Thursday, July 23, 2009

Fairchild AC-119

The Fairchild AC-119G Shadow and AC-119K Stinger were twin-engine piston-powered gunships developed by the United States during the Vietnam War. They replaced the inadequate AC-47 Spooky and operated alongside the early versions of the AC-130 Spectre gunship.

By November 1968, the aircraft had deployed to Vietnam and joined the 14th Special Operations Wing at Nha Trang. The AC-119Gs were placed in the 71st Special Operations Squadron which was formed from the activated 71st Troop Carrier Squadron, of the Air Force Reserves located in Columbus, Indiana. When the 71st SOS reserves returned to the states, in 1969, the gunships were taken over by the newly formed 17th SOS.
The AC-119Ks were placed in the 18th Special Operations Squadron. With the addition of the two types, the 14th SOW for a time in 1968 was flying eight different aircraft from ten different bases in South Vietnam. The 14th SOW was deactivated in 1971. Limited numbers continued to be operated out of Hurlburt Field, Florida as late as the fall of 1972, but the AC-119 was shortly after, phased out of the US Air Force. The AC-119G and -K continued to serve in extremely small numbers with the Republic of Vietnam Air Force (VNAF) until the de facto reunification of the country in 1975. During the Vietnam War, only five AC-119 Gunship IIIs were lost to all causes. 

Friday, July 10, 2009

Lockheed AC-130

The Lockheed AC-130 gunship is a heavily-armed ground-attack aircraft. The basic airframe is manufactured by Lockheed, and Boeing is responsible for the conversion into a gunship and for aircraft support. It is a variant of the C-130 Hercules transport plane. The AC-130A Gunship II superseded the AC-47 Gunship I in Vietnam.

The gunship's sole user is the United States Air Force, which uses AC-130H Spectre and AC-130U Spooky variants. The AC-130 is powered by four turboprops and has an armament ranging from 20 mm Gatling guns to 105 mm howitzers. It has a standard crew of twelve or thirteen airmen, including five officers (two pilots, a navigator, an electronic warfare officer and a fire control officer) and enlisted personnel (flight engineer, electronics operators and aerial gunners).

The US Air Force uses the AC-130 gunships for close air support, air interdiction, and force protection. Close air support roles include supporting ground troops, escorting convoys, and flying urban operations. Air interdiction missions are conducted against planned targets and targets of opportunity. Force protection missions include defending air bases and other facilities. Stationed at Hurlburt Field in Northwest Florida, the gunship squadrons are part of the Air Force Special Operations Command (AFSOC), a component of United States Special Operations Command (SOCOM).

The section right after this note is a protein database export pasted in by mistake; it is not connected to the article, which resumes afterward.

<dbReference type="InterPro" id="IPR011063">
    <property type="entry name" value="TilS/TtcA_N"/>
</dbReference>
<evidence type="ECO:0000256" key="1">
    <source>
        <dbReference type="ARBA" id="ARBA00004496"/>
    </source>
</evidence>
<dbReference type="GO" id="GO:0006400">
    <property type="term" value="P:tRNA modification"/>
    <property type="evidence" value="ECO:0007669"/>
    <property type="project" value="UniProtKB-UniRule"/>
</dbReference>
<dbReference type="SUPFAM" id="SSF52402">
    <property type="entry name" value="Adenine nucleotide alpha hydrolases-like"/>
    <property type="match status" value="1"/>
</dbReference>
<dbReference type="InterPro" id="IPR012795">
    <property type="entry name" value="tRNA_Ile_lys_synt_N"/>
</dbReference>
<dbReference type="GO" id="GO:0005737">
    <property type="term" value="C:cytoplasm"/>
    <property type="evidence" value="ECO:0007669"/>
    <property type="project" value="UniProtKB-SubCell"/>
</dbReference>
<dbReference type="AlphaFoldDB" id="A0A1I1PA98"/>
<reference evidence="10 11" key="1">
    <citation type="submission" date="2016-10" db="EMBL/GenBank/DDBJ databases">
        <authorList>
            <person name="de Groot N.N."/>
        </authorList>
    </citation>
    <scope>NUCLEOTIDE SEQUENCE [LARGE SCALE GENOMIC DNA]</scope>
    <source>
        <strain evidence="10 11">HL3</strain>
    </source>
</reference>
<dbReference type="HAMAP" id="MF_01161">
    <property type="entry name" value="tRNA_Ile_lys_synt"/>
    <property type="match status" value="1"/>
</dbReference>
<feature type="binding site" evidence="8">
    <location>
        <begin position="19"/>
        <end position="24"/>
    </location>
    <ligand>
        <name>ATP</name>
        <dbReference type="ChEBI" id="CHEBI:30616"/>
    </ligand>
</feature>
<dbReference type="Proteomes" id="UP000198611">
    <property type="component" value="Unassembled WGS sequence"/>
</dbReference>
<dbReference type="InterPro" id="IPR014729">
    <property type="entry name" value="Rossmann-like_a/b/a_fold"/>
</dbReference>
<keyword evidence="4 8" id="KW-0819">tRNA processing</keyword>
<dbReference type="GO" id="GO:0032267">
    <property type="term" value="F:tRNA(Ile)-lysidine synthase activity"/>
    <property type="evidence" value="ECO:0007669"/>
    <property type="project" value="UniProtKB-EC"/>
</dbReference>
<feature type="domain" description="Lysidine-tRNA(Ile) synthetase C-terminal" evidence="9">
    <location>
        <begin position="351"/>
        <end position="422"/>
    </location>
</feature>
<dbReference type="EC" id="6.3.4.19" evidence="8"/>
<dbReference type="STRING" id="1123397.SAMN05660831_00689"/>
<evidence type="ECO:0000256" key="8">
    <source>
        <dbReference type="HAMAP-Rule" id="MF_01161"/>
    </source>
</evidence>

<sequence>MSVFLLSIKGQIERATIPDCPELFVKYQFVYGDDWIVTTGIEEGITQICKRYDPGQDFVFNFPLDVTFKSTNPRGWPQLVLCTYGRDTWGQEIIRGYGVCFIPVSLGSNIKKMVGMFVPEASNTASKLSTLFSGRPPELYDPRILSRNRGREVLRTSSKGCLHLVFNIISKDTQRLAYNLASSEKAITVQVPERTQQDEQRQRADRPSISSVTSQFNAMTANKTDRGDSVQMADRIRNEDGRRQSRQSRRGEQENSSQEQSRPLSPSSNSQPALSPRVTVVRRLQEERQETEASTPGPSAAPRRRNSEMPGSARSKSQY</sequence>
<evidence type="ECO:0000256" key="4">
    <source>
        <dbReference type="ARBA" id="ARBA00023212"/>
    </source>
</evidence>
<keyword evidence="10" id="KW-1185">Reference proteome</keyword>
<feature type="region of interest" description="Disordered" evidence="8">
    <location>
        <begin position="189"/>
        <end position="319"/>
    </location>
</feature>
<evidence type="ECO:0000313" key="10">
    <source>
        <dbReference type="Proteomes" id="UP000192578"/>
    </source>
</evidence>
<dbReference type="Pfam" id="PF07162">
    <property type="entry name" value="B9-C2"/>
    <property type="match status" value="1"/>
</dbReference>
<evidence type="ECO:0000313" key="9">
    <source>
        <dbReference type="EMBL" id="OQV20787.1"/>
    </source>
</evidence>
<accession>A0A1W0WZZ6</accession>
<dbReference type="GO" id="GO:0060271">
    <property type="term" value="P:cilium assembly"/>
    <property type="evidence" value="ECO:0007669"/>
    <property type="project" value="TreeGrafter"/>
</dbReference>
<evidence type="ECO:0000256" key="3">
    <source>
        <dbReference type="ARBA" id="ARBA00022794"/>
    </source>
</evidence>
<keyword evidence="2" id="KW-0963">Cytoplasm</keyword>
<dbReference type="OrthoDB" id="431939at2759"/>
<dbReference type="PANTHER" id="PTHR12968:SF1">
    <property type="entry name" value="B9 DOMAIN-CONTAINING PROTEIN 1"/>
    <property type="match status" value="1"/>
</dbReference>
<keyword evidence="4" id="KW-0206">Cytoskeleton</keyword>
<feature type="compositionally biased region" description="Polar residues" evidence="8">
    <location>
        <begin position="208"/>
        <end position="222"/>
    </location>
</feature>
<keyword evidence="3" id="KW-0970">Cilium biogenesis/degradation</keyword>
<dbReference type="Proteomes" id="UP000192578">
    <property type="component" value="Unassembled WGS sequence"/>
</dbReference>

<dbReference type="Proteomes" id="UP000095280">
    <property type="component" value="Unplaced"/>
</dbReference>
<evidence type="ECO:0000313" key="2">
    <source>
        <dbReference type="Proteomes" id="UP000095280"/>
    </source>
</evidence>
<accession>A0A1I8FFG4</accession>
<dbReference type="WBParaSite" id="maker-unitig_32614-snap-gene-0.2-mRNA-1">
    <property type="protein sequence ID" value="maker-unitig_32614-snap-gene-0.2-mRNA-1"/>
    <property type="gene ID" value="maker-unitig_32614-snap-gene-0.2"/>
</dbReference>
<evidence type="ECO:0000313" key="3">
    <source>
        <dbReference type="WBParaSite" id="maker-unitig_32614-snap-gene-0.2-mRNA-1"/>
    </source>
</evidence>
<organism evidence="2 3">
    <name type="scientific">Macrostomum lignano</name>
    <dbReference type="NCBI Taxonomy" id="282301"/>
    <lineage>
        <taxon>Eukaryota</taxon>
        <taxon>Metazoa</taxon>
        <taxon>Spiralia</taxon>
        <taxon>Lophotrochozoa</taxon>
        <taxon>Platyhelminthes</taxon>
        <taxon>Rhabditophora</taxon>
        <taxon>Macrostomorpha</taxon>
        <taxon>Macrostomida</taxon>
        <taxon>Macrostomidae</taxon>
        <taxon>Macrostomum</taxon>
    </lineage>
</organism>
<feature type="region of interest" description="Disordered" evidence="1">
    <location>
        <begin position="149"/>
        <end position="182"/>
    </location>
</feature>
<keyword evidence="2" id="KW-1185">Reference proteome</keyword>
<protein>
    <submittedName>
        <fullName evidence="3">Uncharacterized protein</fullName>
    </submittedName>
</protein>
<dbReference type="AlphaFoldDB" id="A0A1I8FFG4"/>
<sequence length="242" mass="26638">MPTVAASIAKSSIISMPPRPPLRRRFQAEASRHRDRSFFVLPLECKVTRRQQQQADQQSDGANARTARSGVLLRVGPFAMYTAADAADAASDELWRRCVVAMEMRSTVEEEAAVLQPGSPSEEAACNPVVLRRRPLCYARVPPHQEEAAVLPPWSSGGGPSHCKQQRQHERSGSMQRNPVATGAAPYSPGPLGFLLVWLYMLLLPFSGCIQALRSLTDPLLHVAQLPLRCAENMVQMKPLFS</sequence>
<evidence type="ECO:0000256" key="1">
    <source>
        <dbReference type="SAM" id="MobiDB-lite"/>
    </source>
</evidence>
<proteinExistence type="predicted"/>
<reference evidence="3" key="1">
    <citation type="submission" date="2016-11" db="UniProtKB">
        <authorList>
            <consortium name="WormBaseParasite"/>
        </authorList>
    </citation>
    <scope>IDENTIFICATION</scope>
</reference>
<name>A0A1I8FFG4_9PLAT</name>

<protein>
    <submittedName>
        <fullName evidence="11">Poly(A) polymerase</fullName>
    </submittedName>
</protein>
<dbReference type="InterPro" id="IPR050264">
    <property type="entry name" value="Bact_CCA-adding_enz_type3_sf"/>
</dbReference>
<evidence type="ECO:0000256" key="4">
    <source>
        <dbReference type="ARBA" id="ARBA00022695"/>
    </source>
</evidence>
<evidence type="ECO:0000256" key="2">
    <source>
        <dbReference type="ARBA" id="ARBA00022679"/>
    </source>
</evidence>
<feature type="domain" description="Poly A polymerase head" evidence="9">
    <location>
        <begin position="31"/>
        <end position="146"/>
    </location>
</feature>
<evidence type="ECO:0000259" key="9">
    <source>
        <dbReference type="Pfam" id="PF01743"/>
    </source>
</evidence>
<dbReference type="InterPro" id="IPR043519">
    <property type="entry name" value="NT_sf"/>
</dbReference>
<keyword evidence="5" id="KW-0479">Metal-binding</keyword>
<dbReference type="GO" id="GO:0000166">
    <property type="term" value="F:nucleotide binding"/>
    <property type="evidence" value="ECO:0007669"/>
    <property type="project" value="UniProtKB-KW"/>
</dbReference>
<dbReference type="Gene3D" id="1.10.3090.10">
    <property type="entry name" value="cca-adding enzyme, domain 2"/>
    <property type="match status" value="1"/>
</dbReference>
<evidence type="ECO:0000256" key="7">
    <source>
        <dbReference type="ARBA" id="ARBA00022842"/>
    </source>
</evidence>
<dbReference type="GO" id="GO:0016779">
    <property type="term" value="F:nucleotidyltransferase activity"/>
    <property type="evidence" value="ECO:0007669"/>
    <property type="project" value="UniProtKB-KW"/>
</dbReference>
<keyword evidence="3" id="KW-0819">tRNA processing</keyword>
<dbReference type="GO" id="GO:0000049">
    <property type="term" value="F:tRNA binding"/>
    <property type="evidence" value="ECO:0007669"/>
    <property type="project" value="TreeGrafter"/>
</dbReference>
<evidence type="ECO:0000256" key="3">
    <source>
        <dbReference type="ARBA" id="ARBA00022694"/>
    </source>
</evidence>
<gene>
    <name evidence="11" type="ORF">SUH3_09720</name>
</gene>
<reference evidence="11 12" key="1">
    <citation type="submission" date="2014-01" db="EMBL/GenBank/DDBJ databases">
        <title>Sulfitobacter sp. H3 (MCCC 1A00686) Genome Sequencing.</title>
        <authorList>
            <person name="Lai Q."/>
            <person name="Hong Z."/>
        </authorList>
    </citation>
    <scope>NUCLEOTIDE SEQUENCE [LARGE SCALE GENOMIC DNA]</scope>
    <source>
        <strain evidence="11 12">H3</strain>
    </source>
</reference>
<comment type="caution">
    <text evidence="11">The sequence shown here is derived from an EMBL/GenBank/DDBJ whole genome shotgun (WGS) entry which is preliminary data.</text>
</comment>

Wednesday, July 01, 2009

APG-63 and APG-70

The AN/APG-63 and AN/APG-70 are a family of all-weather multimode radar systems designed by Hughes Aircraft (now Raytheon) for the F-15 Eagle air superiority fighter. These X-band pulse-doppler radar systems are designed for both air-air and air-ground missions; they are able to look up at high-flying targets and down at low-flying targets without being confused by ground clutter.

The systems can detect and track aircraft and small high-speed targets at distances beyond visual range down to close range, and at altitudes down to treetop level. The radar feeds target information into the aircraft's central computer for effective weapons delivery. For close-in dogfights, the radar automatically acquires enemy aircraft and projects this information onto the cockpit head-up display.


The APG-63 was developed in the early 1970s and has been operational since 1973, and was installed on all F-15 A/Bs. In 1979, it received a major upgrade and became the first airborne radar to incorporate a software programmable signal processor (PSP), and the PSP allowed the system to be modified to accommodate new modes and weapons through software reprogramming rather than by hardware retrofit. The APG-63 with PSP is one of the most important feature that disguishes earlier F-15 A/Bs from the F-15 C/Ds it arms, and with the exception of the final 43 (which is armed with APG-70), all F-15 C/Ds are armed with APG-63 with PSP.


The APG-70 was a 1980s redesign of the APG-63 for greater reliability and easier maintenance. Additionally, gate array technology enabled the APG-70 to incorporate new modes with enhanced operational capabilities. To reduce production costs, many of the upgraded radar's modules are common with the APG-73 (F/A-18) radar, while the computers / processors are 85% in common with that of APG-71 (F-14) radar.